Revell 1/32 RF-4B Conversion

By George Piter

RF-4B conversion from the old-mold Revell RF-4B

The title sounds contradictory but the kit is closer to an RF-4E than to an early batch RF-4B. The kit has the thicker wings, fatter tires, and the longer exhaust nozzles of the RF-4E or late manufacture B. It could be built from the box as a late production RF-4B but the beautiful decals the kit comes with are for an early block aircraft with the thin wings and short nozzles. Those decals are what got me started on this project. The paint scheme is colorful and really unique, it wasn't on the aircraft for very long, and there's an excellent photo of the real thing in Jay Miller's Aerofax Minigraph on the RF-4, so I just had to build the thing.

It was definitely a “just for fun” build because to try to fix all of the problems, especially around the cockpit, would be a major undertaking, but I did go ahead and fix some of the more obvious ones. I went as far as modifying the wings to the thinner B wings, modifying the landing gear, shortening the exhaust nozzles, redoing the wheel wells, doing some rebuilding of the cockpit, and replacing the seats. I also built some very basic cameras to go behind the clear windows so the nose wouldn't look empty. The kit was sanded smooth and rescribed after a considerable amount of JB Weld epoxy and Acryl Blue was used to fill seams and reshape and reinforce various parts of the model. The model was given several coats of Plastic-cote automotive primer, sanded with 600 grit, and then a final coat of Tamiya primer was sprayed on and the kit was sanded again with 1000 grit sandpaper in preparation for the color coats. Testors acrylics were used for most of the model and Testors metalizer was used for the rear fuselage and exhaust nozzles. A coat of Future floor wax provided a gloss surface for the decals. After the decals dried the model was airbrushed with Testors acrylic semi-gloss for the finish coat. The Revell decals, in spite of their age, went on well and Solvaset worked well to make them conform to curved areas on the model. Only the RF tail codes had to be replaced because the ones on the decal sheet were too large.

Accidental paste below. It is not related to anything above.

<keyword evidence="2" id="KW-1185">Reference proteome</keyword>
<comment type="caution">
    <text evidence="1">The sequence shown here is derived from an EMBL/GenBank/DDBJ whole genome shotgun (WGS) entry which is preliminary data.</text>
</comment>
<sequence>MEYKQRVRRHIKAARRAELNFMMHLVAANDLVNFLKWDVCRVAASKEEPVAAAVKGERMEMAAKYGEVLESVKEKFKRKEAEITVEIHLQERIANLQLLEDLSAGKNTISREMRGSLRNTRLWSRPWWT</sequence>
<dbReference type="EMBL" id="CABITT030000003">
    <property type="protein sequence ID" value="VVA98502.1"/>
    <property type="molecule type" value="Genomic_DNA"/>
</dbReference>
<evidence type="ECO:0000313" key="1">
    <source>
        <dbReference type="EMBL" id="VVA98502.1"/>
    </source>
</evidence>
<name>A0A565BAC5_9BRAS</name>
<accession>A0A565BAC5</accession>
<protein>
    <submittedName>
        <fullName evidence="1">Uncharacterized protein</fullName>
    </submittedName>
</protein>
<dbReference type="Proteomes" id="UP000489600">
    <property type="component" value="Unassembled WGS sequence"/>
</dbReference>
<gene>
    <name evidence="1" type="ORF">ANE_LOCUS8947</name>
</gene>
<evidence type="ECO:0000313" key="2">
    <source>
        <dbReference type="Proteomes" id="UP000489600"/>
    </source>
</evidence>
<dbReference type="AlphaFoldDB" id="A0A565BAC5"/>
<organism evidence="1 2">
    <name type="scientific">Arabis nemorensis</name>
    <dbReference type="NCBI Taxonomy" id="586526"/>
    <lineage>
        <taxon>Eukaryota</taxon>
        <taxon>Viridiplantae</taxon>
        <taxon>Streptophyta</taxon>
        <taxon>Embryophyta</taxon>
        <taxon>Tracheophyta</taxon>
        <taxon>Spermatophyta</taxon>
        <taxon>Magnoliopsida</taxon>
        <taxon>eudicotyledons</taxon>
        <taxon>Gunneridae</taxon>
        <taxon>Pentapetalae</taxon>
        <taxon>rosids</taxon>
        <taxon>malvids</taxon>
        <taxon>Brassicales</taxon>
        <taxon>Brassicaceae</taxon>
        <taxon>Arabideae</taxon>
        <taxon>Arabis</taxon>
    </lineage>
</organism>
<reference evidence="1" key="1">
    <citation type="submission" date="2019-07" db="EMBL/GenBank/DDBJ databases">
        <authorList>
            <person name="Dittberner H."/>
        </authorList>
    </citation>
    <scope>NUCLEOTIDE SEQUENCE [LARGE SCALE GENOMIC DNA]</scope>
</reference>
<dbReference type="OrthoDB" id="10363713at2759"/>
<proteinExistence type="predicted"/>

Is it totally accurate? Nope. Does it look like an RF-4B? Yup. Did I enjoy building it? Definitely. Love the scheme. I have another one of these monsters around here somewhere...but I think using a Tamiya F-4C, the Avionix RF-4 nose, and the old CAM F-4B conversion would be easier. Now where did I put that stuff?

© George Piter 2016

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This article was published on Saturday, February 06 2016; Last modified on Monday, February 08 2016